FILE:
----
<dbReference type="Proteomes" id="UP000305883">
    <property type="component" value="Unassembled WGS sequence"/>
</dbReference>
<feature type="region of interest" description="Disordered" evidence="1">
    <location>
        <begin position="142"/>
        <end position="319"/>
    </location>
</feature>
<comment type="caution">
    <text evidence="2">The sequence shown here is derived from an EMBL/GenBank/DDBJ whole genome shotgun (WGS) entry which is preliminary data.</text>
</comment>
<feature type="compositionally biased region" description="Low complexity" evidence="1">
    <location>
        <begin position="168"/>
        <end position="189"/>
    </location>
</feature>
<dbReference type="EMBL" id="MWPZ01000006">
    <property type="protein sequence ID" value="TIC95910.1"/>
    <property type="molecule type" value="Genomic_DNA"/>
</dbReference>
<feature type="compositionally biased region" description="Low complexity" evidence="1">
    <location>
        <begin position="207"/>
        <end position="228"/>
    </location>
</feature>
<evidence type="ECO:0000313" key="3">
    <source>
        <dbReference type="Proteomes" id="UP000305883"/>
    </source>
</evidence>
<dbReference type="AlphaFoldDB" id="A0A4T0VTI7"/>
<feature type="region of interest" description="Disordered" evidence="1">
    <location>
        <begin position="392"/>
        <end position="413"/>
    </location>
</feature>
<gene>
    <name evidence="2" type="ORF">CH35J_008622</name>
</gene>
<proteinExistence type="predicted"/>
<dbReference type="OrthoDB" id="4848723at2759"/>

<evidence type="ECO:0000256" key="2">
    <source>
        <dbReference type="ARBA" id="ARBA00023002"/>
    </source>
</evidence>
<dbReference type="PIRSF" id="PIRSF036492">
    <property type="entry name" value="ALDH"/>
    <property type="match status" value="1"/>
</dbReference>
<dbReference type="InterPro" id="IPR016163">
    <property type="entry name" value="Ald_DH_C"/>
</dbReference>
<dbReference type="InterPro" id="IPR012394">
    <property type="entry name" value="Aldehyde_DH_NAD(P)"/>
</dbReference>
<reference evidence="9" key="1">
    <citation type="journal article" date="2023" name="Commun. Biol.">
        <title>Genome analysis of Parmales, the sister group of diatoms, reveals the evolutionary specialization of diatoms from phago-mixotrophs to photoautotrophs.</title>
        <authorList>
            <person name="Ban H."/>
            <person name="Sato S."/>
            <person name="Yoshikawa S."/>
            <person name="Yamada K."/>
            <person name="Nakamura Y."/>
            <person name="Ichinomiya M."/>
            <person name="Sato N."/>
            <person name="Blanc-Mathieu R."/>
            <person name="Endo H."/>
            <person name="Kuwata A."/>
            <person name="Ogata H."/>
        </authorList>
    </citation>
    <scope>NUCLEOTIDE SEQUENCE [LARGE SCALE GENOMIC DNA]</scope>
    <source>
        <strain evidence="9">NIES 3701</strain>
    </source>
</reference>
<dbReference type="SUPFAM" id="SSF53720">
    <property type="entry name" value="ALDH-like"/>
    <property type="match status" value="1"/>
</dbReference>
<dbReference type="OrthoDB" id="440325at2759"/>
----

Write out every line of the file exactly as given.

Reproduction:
<dbReference type="Proteomes" id="UP000305883">
    <property type="component" value="Unassembled WGS sequence"/>
</dbReference>
<feature type="region of interest" description="Disordered" evidence="1">
    <location>
        <begin position="142"/>
        <end position="319"/>
    </location>
</feature>
<comment type="caution">
    <text evidence="2">The sequence shown here is derived from an EMBL/GenBank/DDBJ whole genome shotgun (WGS) entry which is preliminary data.</text>
</comment>
<feature type="compositionally biased region" description="Low complexity" evidence="1">
    <location>
        <begin position="168"/>
        <end position="189"/>
    </location>
</feature>
<dbReference type="EMBL" id="MWPZ01000006">
    <property type="protein sequence ID" value="TIC95910.1"/>
    <property type="molecule type" value="Genomic_DNA"/>
</dbReference>
<feature type="compositionally biased region" description="Low complexity" evidence="1">
    <location>
        <begin position="207"/>
        <end position="228"/>
    </location>
</feature>
<evidence type="ECO:0000313" key="3">
    <source>
        <dbReference type="Proteomes" id="UP000305883"/>
    </source>
</evidence>
<dbReference type="AlphaFoldDB" id="A0A4T0VTI7"/>
<feature type="region of interest" description="Disordered" evidence="1">
    <location>
        <begin position="392"/>
        <end position="413"/>
    </location>
</feature>
<gene>
    <name evidence="2" type="ORF">CH35J_008622</name>
</gene>
<proteinExistence type="predicted"/>
<dbReference type="OrthoDB" id="4848723at2759"/>

<evidence type="ECO:0000256" key="2">
    <source>
        <dbReference type="ARBA" id="ARBA00023002"/>
    </source>
</evidence>
<dbReference type="PIRSF" id="PIRSF036492">
    <property type="entry name" value="ALDH"/>
    <property type="match status" value="1"/>
</dbReference>
<dbReference type="InterPro" id="IPR016163">
    <property type="entry name" value="Ald_DH_C"/>
</dbReference>
<dbReference type="InterPro" id="IPR012394">
    <property type="entry name" value="Aldehyde_DH_NAD(P)"/>
</dbReference>
<reference evidence="9" key="1">
    <citation type="journal article" date="2023" name="Commun. Biol.">
        <title>Genome analysis of Parmales, the sister group of diatoms, reveals the evolutionary specialization of diatoms from phago-mixotrophs to photoautotrophs.</title>
        <authorList>
            <person name="Ban H."/>
            <person name="Sato S."/>
            <person name="Yoshikawa S."/>
            <person name="Yamada K."/>
            <person name="Nakamura Y."/>
            <person name="Ichinomiya M."/>
            <person name="Sato N."/>
            <person name="Blanc-Mathieu R."/>
            <person name="Endo H."/>
            <person name="Kuwata A."/>
            <person name="Ogata H."/>
        </authorList>
    </citation>
    <scope>NUCLEOTIDE SEQUENCE [LARGE SCALE GENOMIC DNA]</scope>
    <source>
        <strain evidence="9">NIES 3701</strain>
    </source>
</reference>
<dbReference type="SUPFAM" id="SSF53720">
    <property type="entry name" value="ALDH-like"/>
    <property type="match status" value="1"/>
</dbReference>
<dbReference type="OrthoDB" id="440325at2759"/>